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Kraft v. Smith & Johnson Steamship Corp.


decided.: July 31, 1956.


Author: Hincks

Before CLARK, Chief Judge, and FRANK and HINCKS, Circuit Judges.

HINCKS, Circuit Judge.

To recover for his injuries the libellant-appellant brought a libel based both on negligence and unseaworthiness against the United States Maritime Commission, the owner of the S. S. Pontus H. Ross, Smith & Johnson, the bareboat charterer of the vessel, and T. J. Hammill & Co. which had a contract for the installation of grain fittings therein. Smith & Johnson, the charterer, impleaded libellant's employer, Siemund Marine, and cross-libeled Hammill, both of whom answered and participated in the trial. As to the United States Maritime Commission, the libel was dismissed by consent at the opening of the trial.

Having made his findings as above set forth, the trial judge dismissed the libel, the cross-libel and the impleading petition against Siemund Marine. In addition to the libellant, both Hammill and Siemund Marine, obviously to protect their position in event of a reversal, also appealed.

The Smith & Johnson Dismissal.

The libellant pitches his appeal from the dismissal as to Smith & Johnson on a claim of unseaworthiness. The judge found that at the time of libellant's fall there was a dead electric socket amongst the eight outlets on the forward mast house. Finding 10. The libellant contends that the evidence required a further finding, viz., that the dead socket was the cause of his fall. As to this, the judge found to the contrary. Findings 16 and 17. These findings were somewhat amplified by the judge's opinion wherein he said: "It is also clear that the libelant fell immediately upon the light going out, and that there was no interval of time between the extinguishment of the light and his fall." Thus in effect it was found that libellant's fall was caused by the act of some unknown person in disconnecting the cluster of lights which illumined the scene and had already occurred before the cord serving the cluster was plugged into the dead socket.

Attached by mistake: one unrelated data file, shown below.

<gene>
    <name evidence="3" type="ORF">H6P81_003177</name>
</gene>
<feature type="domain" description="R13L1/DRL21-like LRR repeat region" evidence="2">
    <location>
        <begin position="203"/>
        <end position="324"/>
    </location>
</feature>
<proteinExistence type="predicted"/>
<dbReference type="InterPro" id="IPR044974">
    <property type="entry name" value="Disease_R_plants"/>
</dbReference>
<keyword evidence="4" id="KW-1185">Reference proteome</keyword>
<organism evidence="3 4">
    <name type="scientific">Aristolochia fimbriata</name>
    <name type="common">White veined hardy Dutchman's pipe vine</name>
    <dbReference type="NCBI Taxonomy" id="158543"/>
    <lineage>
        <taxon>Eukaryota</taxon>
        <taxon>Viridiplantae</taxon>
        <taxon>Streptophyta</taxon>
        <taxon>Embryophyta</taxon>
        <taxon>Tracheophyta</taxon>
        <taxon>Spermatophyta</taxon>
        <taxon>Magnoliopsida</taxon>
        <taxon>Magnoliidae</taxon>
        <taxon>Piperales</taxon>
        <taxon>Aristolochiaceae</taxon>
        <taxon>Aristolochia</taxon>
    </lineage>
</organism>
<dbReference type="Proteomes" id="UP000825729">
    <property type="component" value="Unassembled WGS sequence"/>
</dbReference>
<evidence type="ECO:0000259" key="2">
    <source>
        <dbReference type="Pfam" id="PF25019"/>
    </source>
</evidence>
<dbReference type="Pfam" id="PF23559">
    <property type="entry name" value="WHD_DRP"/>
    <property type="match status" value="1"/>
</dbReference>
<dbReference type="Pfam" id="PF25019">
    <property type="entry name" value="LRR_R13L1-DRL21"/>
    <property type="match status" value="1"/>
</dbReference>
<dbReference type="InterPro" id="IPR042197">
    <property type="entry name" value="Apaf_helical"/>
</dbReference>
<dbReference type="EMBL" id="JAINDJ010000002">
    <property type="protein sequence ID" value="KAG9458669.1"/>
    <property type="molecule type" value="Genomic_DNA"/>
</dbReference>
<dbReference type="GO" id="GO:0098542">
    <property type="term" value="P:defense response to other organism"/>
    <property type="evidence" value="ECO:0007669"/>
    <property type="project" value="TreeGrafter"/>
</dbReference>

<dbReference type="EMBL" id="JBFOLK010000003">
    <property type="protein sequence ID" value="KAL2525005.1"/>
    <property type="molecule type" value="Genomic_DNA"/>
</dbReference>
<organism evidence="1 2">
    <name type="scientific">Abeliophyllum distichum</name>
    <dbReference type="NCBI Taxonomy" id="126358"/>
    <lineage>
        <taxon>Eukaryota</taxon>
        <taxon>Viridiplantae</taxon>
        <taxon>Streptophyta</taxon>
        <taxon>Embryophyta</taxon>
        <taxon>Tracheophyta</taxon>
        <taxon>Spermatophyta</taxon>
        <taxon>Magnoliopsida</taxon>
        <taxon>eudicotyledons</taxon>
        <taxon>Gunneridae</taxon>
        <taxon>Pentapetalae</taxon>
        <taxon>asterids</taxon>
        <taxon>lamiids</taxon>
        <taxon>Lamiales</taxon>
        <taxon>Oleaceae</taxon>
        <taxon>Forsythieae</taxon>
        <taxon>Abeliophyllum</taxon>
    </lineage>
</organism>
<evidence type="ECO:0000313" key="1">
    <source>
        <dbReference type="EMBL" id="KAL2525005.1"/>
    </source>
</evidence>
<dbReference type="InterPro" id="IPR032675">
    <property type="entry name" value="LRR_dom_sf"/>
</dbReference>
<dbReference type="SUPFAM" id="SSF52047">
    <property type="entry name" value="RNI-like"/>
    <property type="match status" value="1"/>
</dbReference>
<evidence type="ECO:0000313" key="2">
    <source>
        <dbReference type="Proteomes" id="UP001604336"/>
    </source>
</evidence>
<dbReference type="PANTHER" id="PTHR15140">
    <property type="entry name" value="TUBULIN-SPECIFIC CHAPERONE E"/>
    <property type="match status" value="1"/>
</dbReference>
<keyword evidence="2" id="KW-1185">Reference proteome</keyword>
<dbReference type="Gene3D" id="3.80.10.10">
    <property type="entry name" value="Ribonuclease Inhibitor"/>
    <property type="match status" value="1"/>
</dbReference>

Having examined the underlying transcript of testimony, including that of the libellant himself, we cannot say that the finding on the issue of the proximate cause was clearly erroneous. It was for the judge to interpret and evaluate the testimony and to determine whether the libellant had proved by a fair preponderance that the dead socket was the proximate cause. His negative conclusion on that issue, we think, is not shown to rest upon irrational inferences or in other respects conflict with the state of proofs.

If, as we hold, this finding may not be set aside, it is unnecessary to consider whether the finding of seaworthiness was erroneous as conflicting with Alaska S.S. Co. v. Petterson, 347 U.S. 396, 74 S. Ct. 601, 98 L. Ed. 798; Poignant v. United States, 2 Cir., 225 F.2d 595; and Grillea v. United States, 2 Cir., 229 F.2d 687, rehearing denied 2 Cir., 232 F.2d 919.

The T. J. Hammill & Co., Dismissal.

The dismissal as to Hammill was predicated upon a finding that there was no proof that the Hammill employees had removed the plug serving the cluster lighting the libellant's place of work. On his appeal from this dismissal, libellant, who sought to hold Hammill on the ground of negligence, contends that there was "a compelling inference that the light plugs were switched by a Hammill employee." The basis for this inference is laid on the testimony of Callahan, libellant's foreman, that after the accident he found that Hammill's carpenters were using for their work a light connected with the very socket which prior to the accident was being used to light the libellant's place of work.It is argued that this fact "compelled" an inference that the cord serving the appellant was switched into the dead socket by Hammill personnel.

We think, however, that the force of the inference for which the libellant contends was largely negated by Callahan's testimony that shortly before the accident the Hammill carpenters were already served by a light and by the evidence that there had been no power failure to deprive them of that light. Thus the carpenters, so far as appears, had no incentive to divert to their own use the socket which had been serving the libellant. Especially in view of this lack of incentive, the probability of tortious action by the carpenters fell far short of a compelling inference. Viewing the entire record and having in mind the burden of proof which was on the libellant, we cannot say that the relevant findings were based on irrational inferences or that the state of the proofs was such as to compel a finding of negligence on the part of Hammill. In short, the finding of no negligence on the part of Hammill was not clearly erroneous.

Since we must affirm on the libellant's appeal, it follows that the other appeals must also be affirmed.



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